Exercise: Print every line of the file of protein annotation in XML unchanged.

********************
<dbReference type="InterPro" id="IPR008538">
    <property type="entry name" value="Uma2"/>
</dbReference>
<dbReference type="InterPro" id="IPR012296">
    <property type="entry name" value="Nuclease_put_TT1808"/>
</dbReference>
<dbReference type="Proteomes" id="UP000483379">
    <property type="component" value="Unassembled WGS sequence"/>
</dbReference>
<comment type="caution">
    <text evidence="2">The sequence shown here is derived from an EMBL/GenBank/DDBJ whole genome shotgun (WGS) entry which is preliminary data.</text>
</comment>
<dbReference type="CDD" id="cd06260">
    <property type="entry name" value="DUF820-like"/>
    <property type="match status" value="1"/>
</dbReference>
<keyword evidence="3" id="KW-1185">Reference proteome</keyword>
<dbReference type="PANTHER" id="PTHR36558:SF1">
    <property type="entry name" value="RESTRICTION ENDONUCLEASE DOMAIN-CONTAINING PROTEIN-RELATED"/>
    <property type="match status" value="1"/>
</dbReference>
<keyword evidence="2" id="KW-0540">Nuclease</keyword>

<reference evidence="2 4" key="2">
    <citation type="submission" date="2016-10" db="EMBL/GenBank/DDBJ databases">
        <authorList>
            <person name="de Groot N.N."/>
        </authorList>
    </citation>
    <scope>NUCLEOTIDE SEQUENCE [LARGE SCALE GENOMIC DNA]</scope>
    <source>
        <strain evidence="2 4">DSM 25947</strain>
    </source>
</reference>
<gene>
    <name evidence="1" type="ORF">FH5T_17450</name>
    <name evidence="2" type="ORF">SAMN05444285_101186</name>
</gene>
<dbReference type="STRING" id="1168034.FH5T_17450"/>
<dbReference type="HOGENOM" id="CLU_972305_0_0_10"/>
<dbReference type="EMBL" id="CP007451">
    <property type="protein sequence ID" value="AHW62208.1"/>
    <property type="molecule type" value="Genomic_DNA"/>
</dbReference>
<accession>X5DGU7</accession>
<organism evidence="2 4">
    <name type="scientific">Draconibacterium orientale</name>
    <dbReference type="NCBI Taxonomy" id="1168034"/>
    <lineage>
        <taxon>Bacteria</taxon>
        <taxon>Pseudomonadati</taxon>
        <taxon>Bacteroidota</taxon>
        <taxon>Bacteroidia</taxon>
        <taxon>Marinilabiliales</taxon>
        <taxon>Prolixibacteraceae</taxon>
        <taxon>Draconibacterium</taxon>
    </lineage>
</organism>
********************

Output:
<dbReference type="InterPro" id="IPR008538">
    <property type="entry name" value="Uma2"/>
</dbReference>
<dbReference type="InterPro" id="IPR012296">
    <property type="entry name" value="Nuclease_put_TT1808"/>
</dbReference>
<dbReference type="Proteomes" id="UP000483379">
    <property type="component" value="Unassembled WGS sequence"/>
</dbReference>
<comment type="caution">
    <text evidence="2">The sequence shown here is derived from an EMBL/GenBank/DDBJ whole genome shotgun (WGS) entry which is preliminary data.</text>
</comment>
<dbReference type="CDD" id="cd06260">
    <property type="entry name" value="DUF820-like"/>
    <property type="match status" value="1"/>
</dbReference>
<keyword evidence="3" id="KW-1185">Reference proteome</keyword>
<dbReference type="PANTHER" id="PTHR36558:SF1">
    <property type="entry name" value="RESTRICTION ENDONUCLEASE DOMAIN-CONTAINING PROTEIN-RELATED"/>
    <property type="match status" value="1"/>
</dbReference>
<keyword evidence="2" id="KW-0540">Nuclease</keyword>

<reference evidence="2 4" key="2">
    <citation type="submission" date="2016-10" db="EMBL/GenBank/DDBJ databases">
        <authorList>
            <person name="de Groot N.N."/>
        </authorList>
    </citation>
    <scope>NUCLEOTIDE SEQUENCE [LARGE SCALE GENOMIC DNA]</scope>
    <source>
        <strain evidence="2 4">DSM 25947</strain>
    </source>
</reference>
<gene>
    <name evidence="1" type="ORF">FH5T_17450</name>
    <name evidence="2" type="ORF">SAMN05444285_101186</name>
</gene>
<dbReference type="STRING" id="1168034.FH5T_17450"/>
<dbReference type="HOGENOM" id="CLU_972305_0_0_10"/>
<dbReference type="EMBL" id="CP007451">
    <property type="protein sequence ID" value="AHW62208.1"/>
    <property type="molecule type" value="Genomic_DNA"/>
</dbReference>
<accession>X5DGU7</accession>
<organism evidence="2 4">
    <name type="scientific">Draconibacterium orientale</name>
    <dbReference type="NCBI Taxonomy" id="1168034"/>
    <lineage>
        <taxon>Bacteria</taxon>
        <taxon>Pseudomonadati</taxon>
        <taxon>Bacteroidota</taxon>
        <taxon>Bacteroidia</taxon>
        <taxon>Marinilabiliales</taxon>
        <taxon>Prolixibacteraceae</taxon>
        <taxon>Draconibacterium</taxon>
    </lineage>
</organism>